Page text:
My last post (here) blathered about the effect that Hadoop must have on database vendor profits. An associate wrote me with the reminder that Hadoop is also impacting revenues and profits of ETL companies.
If you think about Hadoop as both an inexpensive staging area for an EDW and as a parallel compute engine that can transform ungoverned, extracted data and load it into a governed EDW platform… then you are just one thought from realizing that these two functions have heretofore been in the domain of ETL… and that moving these functions to Hadoop might have an effect in the ETL space.
I do not believe that ETL tools will go away… but they may become just the GUI development environment that lets you quickly develop transformations and connect them into an end-to-end ETL process. The scheduling, processing engine, and monitoring could then be handled by the Hadoop eco-system.
Here is the idea from a previous post.
About five years ago the precursor to Alpine Data Labs, then an EMC Greenplum subsidiary, was developing a GUI for analytics that connected processes and I suggested they spin the product both into analytics and into ETL… I’ll have to look and see where they are these days…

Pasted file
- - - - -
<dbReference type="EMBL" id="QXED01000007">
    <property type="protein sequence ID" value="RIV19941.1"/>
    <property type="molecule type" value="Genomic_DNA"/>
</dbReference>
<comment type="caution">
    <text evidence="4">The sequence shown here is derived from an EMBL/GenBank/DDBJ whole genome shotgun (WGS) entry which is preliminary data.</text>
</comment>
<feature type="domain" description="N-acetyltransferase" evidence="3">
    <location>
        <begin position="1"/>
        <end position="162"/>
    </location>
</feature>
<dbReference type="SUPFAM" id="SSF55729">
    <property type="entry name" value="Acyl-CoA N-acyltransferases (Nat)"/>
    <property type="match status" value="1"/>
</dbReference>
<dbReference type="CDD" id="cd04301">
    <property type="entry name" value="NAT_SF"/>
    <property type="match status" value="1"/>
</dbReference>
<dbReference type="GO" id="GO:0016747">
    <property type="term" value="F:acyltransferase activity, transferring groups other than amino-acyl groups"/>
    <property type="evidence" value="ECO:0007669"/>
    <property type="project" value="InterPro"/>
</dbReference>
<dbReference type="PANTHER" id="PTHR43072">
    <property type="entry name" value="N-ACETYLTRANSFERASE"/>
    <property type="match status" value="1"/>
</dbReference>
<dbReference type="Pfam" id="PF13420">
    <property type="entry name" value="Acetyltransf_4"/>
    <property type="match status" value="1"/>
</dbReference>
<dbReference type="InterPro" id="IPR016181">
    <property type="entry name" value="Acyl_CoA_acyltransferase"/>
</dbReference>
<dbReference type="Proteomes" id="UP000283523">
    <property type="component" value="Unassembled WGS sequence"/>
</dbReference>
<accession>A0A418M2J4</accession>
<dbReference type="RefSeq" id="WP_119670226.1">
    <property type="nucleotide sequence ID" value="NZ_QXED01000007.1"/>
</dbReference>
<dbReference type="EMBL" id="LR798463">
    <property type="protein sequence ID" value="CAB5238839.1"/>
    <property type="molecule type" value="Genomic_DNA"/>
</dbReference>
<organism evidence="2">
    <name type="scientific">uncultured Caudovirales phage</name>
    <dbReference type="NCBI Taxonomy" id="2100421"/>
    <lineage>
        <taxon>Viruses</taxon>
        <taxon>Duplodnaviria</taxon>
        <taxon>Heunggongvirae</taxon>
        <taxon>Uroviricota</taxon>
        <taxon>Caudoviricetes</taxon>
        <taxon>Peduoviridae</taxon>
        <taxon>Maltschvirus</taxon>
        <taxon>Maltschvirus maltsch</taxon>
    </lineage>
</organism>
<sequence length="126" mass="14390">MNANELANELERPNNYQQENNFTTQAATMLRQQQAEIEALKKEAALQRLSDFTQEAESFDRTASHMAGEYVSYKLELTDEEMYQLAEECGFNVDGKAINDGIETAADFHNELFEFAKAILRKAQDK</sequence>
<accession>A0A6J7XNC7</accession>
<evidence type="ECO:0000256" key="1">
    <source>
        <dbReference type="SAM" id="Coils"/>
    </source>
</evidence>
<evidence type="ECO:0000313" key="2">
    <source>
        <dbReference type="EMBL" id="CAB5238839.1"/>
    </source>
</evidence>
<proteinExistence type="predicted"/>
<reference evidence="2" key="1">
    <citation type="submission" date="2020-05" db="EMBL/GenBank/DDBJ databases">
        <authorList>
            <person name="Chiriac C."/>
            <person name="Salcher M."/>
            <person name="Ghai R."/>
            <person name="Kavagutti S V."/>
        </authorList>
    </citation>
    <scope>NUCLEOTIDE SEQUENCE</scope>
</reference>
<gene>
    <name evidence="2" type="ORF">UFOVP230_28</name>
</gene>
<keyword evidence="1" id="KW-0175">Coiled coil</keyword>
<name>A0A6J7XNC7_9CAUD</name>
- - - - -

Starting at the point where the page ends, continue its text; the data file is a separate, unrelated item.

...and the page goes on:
Gartner thinks that the Big Data hype is going to die down a little for the lack of progress… (see here) Companies without web-scale, big, data are finding it hard to do anything commercially interesting… still CIO’s sense that Hadoop is going to become important. This post provides a suggestion that might help you to get started.
In most data warehouse eco-systems there is an area, a staging place, where data lands after it is extracted from the source and before it is transformed. Sometimes the staging area and the ETL process are continuous and data flows through the ETL hardware system without seeming to land… but it usually is written somewhere.
The fact is that often enterprises only move data to their data warehouse that will be consumed by a user query. Often users want to see only lightly aggregated data in which case aggregation is part of the ETL process… the raw detail is lost. A great example of this comes from the telecommunications space. Call details may be aggregated into a call record… and often call records are sufficient to support a telco’s business processes.
But sometimes the detail is important. In this case the staging area needs to become a raw data warehouse… a place where piles of data may be stored inexpensively for a time… possibly for a long time.
This is where Hadoop comes in. Hadoop uses inexpensive hardware and very inexpensive software. It can become your staging area and your raw data warehouse with little effort. In subsequent phases, you can build up a library of the jobs that need to look at raw data. You might even start to build up a series of transformations and aggregations that might eventually replace your ETL system.
This is what Sears Holdings is up to (see here).
As I suggested in an earlier post, the economics of Hadoop make it the likely repository for big data. Using Hadoop as the staging area for your data warehouse data might provide a low risk way to get started with Hadoop… with an ROI… preparing your staff for other Hadoop things to come…